Effects of AA amyloidosis on survival in peritoneal dialysis

Kidney Blood Press Res. 2012;36(1):182-90. doi: 10.1159/000343407. Epub 2012 Nov 11.


Background: To investigate the effects of ESRD etiologies on mortality in peritoneal dialysis patients.

Methods: We included patients who initiated therapy between 2001-2011 and classified them according to etiologies including amyloidosis, diabetes mellitus, chronic glomerulonephritis and polycistic renal disease. Socio-demographic data, clinical courses and infectious complications were compared between groups, and the reasons for peritoneal dialysis withdrawal were recorded. Patient and technique survival analysis were performed.

Results: 354 patients were included to the study. Thereafter, 154 patients were excluded. Totally, 29 patients with AA-amyloidosis (mean age 37.9±16.4 years, follow-up time 21.7±20.2 months), 78 patients with diabetes mellitus (mean age 56.9±13.6 years, follow-up time 35±28.6 months), 68 patients with chronic glomerulonephritis (mean age 37.2±12 years, follow-up time 47.7±29.9 months), 29 patients with polycystic renal disease (mean age 35.6±13.8 years, follow-up time 45.4±36.8 months) were evaluated. Albumin level was lower in patients with amyloidosis at initiation and the end of study (for both p<0.001). Incidence of peritonitis and catheter exit site/tunnel infection attacks were higher in patients with amyloidosis (p=0.002 and 0.018 respectively). There was statistical difference among groups with respect to the last status of patients (p<0.001). Deaths were frequent in amyloidotic and diabetic patients. The majority of deaths were due to peritonitis and/or sepsis and, cardiovascular reasons. The mortality rate was found higher in patients with amyloidosis (log rank=0.005), especially at first 2-3 years. Presence of anyone helping to administer peritoneal dialysis (OR:6.244, p=0,025), initial serum albumin level (OR:0.352, p=0,034) and presence of catheter exit site/tunnel infection(OR:0.250, p=0,015) were independent predictors of patient survival.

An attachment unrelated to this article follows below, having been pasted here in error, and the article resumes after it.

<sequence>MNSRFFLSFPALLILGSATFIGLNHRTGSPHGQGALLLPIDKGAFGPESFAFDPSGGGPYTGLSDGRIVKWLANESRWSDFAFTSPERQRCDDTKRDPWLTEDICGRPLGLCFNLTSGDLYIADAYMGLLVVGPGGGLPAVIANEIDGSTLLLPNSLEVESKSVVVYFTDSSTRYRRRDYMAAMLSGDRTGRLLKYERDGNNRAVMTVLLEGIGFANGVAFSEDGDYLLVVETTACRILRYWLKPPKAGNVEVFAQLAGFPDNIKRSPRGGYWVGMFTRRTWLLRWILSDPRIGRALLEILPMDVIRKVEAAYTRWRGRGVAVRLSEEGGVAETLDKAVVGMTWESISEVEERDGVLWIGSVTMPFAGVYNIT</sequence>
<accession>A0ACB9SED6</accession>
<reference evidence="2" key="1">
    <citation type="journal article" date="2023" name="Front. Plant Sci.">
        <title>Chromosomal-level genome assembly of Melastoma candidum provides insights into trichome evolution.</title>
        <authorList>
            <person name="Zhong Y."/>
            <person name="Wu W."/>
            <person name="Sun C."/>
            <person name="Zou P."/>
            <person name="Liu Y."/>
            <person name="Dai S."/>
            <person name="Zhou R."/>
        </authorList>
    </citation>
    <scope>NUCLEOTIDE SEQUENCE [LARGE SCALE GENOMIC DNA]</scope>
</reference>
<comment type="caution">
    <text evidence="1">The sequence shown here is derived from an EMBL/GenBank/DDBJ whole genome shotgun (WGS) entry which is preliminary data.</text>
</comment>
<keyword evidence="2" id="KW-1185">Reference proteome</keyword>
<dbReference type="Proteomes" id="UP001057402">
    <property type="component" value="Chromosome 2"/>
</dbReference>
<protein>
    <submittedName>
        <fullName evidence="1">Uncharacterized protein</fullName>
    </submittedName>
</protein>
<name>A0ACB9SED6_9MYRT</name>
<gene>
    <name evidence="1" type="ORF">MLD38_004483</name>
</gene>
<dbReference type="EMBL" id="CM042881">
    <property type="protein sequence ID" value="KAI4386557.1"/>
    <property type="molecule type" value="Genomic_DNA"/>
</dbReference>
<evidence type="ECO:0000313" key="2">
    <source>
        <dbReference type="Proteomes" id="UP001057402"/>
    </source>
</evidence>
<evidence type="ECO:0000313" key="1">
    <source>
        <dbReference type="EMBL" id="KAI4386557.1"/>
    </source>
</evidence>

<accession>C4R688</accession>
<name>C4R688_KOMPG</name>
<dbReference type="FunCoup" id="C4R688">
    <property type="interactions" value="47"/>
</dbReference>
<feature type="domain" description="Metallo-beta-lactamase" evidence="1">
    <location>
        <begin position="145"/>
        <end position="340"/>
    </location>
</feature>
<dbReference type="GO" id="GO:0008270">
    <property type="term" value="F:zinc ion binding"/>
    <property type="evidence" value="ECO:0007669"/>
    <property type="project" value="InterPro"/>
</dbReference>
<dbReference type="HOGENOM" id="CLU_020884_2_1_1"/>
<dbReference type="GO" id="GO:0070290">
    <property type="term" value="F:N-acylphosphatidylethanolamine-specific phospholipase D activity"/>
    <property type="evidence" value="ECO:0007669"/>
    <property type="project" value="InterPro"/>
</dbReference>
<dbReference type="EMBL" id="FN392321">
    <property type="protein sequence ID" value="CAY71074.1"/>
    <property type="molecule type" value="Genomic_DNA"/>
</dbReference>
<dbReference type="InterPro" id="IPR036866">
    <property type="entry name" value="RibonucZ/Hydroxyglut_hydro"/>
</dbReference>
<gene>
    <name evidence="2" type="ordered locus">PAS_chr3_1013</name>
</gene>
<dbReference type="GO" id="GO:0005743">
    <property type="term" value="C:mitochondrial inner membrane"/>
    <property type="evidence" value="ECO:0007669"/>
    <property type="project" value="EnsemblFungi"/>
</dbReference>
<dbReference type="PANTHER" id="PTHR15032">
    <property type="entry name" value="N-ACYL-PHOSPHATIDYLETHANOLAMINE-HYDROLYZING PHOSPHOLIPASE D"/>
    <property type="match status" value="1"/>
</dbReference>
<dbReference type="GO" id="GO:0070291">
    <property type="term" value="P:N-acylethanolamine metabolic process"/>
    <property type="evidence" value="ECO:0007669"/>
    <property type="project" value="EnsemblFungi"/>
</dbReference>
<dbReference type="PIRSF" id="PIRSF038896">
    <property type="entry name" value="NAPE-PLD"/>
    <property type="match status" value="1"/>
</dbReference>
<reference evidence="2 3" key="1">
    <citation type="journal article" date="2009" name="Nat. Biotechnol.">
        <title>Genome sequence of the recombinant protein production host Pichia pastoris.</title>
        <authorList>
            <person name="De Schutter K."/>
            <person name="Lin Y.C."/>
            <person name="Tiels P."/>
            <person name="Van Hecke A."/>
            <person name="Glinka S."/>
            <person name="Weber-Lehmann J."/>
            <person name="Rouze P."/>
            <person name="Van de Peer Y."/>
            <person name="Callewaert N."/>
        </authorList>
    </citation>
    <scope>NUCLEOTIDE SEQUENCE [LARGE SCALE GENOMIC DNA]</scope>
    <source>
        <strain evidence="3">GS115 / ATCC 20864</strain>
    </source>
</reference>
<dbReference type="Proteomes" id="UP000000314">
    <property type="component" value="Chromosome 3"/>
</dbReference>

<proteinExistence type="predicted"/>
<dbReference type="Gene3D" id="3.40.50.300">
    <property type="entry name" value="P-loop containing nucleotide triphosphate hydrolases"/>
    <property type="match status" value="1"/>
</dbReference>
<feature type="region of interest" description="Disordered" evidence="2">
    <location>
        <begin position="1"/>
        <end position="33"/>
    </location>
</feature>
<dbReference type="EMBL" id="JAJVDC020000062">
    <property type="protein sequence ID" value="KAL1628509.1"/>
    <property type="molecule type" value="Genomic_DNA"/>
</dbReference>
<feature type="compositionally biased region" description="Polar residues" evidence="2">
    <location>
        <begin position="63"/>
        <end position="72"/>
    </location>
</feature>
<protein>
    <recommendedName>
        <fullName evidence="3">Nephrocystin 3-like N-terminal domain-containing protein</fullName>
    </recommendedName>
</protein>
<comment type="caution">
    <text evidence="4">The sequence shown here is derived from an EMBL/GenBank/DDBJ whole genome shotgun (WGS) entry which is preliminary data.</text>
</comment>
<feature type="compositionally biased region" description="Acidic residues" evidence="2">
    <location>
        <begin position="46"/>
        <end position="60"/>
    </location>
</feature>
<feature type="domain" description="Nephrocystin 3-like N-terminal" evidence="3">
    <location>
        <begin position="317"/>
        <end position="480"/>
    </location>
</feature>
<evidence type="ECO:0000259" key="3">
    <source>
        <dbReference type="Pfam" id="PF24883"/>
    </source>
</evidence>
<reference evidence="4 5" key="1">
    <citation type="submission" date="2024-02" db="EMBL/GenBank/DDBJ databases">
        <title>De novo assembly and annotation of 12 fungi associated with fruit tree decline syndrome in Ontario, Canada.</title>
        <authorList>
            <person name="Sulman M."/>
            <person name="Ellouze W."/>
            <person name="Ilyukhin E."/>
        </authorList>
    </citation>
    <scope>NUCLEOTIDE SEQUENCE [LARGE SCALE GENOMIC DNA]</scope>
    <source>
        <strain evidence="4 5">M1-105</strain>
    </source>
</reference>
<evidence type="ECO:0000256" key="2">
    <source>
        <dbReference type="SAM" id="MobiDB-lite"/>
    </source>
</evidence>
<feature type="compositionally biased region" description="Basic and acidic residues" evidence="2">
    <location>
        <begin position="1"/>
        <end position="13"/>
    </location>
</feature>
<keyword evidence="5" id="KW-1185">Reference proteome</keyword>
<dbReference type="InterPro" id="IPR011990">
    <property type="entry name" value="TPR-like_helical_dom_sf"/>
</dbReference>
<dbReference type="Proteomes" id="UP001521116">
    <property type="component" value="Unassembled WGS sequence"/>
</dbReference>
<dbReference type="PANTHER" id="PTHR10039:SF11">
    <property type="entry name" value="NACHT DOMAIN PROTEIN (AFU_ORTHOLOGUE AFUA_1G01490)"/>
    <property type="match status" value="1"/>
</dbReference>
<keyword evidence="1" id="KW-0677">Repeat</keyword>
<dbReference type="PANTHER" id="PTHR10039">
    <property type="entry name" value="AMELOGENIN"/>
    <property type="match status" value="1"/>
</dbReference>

Conclusion: Renal failure etiology has effects on peritoneal dialysis patients' survival. Patients with amyloidosis have the worst survival. Because of loss of PD survival advantage seen in first years of therapy in patients with amyloidosis, peritoneal dialysis may not be suitable as first choice therapy in this group.

MeSH terms

  • Adult
  • Aged
  • Amyloidosis / complications*
  • Diabetes Mellitus, Type 2 / complications
  • Female
  • Follow-Up Studies
  • Glomerulonephritis / complications
  • Humans
  • Kidney Failure, Chronic / etiology
  • Kidney Failure, Chronic / mortality*
  • Kidney Failure, Chronic / therapy*
  • Male
  • Middle Aged
  • Peritoneal Dialysis*
  • Polycystic Kidney Diseases / complications
  • Retrospective Studies
  • Survival Rate